Suddenly, without warning, the harmonious melody stopped, and the whole congregation began to go down on their knees, as if a wave was moving through the packed church.

No one had prepared me for this. It was a jolt; a moment of choice I had not anticipated intruding into my reverie. Something in me shifted. I clutched my prayer book, looking around as if for a lifeline at sea. What am I supposed to do now? I was filled with uncertainty; a disturbing sensation washed over me. Surely everyone was looking at me, the lone sheaf in a cropped field left standing amidst the bowed heads.

Should I kneel out of respect? What am I actually doing here? Glancing undecidedly from left to right, I caught sight of Amanda's Gran. That dour old lady in her pearls and sensible blue suit, with her powdered cheeks and her tight mouth. She had been with us all evening, reservedly enjoying the festivities with her family, but coldly ignoring my attempts to please and my desire to be accepted. I had sensed from the beginning that she felt I did not belong there.

Looking directly at me, she shook her forefinger from side to side, warning me not to join the throng at worship on their knees.

Now, looking directly at me for the first time, a heavy frown creasing her somber face, she shook her forefinger from side to side, disapproval radiating from her stiff posture, warning me not to join the throng at worship on their knees. I read rebuke in her gesture, and felt a moment of terrible shame, standing there amongst all those non-Jews, alone. Not shame for being different, but embarrassment for being there at all, in this alien place with these strange traditions.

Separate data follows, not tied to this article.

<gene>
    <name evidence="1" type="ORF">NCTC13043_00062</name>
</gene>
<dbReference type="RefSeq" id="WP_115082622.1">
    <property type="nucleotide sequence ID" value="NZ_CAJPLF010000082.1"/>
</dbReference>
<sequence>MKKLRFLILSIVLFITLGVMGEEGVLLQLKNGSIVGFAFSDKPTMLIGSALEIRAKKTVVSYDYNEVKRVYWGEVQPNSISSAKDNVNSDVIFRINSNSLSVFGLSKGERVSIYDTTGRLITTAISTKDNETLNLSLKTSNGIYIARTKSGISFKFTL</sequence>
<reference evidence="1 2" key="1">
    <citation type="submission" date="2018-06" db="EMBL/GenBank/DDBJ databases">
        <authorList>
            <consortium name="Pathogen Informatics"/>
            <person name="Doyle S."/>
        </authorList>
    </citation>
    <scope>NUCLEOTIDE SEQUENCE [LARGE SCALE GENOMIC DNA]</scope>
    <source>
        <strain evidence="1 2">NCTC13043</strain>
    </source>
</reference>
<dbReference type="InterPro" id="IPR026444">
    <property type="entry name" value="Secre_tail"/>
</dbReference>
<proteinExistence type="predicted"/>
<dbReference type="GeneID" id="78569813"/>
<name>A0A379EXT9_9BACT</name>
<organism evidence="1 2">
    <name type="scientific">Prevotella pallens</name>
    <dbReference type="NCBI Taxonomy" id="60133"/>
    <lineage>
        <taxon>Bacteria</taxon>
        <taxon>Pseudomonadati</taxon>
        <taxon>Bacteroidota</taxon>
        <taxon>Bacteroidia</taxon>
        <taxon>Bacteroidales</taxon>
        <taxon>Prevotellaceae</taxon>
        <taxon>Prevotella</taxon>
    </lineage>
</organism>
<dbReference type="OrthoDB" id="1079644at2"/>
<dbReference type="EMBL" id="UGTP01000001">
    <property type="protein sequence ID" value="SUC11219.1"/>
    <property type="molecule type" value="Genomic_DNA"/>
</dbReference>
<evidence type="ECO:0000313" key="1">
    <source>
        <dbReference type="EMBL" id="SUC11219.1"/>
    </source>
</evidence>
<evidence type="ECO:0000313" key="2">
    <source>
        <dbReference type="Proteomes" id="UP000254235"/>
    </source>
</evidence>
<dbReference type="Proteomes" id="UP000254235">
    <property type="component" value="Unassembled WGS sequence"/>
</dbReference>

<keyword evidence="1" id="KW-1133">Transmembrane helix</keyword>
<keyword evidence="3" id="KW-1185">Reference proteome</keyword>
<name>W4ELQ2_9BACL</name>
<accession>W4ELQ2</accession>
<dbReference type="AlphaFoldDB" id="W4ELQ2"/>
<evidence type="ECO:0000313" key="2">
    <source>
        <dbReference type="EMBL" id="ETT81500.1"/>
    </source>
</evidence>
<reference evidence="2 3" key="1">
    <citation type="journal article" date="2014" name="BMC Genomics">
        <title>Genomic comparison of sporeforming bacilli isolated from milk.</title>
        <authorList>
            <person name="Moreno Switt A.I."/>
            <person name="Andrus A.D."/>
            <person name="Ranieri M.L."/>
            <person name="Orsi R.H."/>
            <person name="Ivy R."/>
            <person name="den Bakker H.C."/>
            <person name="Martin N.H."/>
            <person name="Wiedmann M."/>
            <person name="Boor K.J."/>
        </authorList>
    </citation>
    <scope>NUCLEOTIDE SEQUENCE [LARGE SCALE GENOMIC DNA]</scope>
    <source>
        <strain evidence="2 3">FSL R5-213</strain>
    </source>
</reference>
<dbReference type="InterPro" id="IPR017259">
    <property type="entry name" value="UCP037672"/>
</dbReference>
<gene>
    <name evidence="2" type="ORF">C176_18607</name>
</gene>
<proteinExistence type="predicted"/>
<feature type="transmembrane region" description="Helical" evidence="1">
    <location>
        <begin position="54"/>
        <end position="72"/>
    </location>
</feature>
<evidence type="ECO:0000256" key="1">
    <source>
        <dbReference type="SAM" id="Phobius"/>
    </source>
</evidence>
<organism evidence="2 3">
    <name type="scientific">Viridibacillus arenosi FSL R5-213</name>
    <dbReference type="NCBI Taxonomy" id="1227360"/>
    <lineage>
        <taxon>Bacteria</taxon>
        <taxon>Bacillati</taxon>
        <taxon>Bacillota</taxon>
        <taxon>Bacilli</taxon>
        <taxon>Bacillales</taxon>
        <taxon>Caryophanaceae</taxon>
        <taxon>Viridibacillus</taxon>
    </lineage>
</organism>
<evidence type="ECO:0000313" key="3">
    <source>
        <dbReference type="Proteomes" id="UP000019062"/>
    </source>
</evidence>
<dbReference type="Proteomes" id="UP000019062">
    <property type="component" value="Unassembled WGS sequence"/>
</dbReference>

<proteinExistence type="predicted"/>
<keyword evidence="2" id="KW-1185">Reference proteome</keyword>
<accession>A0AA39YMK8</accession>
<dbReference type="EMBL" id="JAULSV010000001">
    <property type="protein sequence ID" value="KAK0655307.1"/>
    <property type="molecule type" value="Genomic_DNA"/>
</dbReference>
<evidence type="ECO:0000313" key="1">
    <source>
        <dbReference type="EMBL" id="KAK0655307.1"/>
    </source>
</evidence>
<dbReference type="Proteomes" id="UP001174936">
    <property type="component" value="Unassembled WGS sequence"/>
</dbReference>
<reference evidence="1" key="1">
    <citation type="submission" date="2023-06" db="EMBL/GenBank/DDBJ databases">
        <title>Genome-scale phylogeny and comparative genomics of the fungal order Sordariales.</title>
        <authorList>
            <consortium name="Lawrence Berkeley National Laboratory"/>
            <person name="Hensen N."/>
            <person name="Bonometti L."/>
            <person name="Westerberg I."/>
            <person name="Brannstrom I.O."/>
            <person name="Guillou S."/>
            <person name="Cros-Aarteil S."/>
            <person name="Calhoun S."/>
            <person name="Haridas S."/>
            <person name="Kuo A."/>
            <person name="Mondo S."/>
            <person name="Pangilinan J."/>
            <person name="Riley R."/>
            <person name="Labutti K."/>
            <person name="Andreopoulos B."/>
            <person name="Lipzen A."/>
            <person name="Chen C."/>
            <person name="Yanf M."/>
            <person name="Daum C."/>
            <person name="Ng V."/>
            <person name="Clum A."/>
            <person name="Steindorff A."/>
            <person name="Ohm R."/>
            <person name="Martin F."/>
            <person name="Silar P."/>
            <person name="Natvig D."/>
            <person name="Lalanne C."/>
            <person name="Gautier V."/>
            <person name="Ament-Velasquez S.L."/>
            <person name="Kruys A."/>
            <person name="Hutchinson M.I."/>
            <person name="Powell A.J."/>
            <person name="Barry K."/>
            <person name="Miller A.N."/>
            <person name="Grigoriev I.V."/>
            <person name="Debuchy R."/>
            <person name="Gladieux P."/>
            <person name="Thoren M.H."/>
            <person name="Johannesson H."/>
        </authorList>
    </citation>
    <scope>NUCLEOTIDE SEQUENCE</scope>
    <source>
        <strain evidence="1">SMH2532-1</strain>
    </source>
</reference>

I was a Jew. That much I did know. Granny knew I was a Jew too, and that put me on the other side. In my eyes the beautiful flowers suddenly dried up and withered, the tinsel looked cheap and tawdry, and I felt like Cinderella standing in her rags after the clock struck 12, with nothing left but an illusion.

Amanda was oblivious, but Amanda's Gran and I had shared a subtle moment of understanding – not as friends, nor as adversaries. Perhaps as Jew and Gentile. Was she angry that a Jew was intruding on their holiest night, or was it something else? Maybe she had a kernel of awareness that I was lost in foreign fields; that this was not a place I could call home. Perhaps she sensed that I, in my ignorance, should not be paying homage to their deity.

At that moment she was a beacon of truth in the fog of confusion enwrapping me. I didn't kneel and that was the last time I ever went to church.

Whatever her motivation, I have no doubt that Amanda's Gran will one day receive her reward for saving a Jew who strayed so far a field. I am grateful that I discovered my mistaken direction at such an early age, before I made irretractable life decisions. God is watching over each and every one of us, and He has many messengers.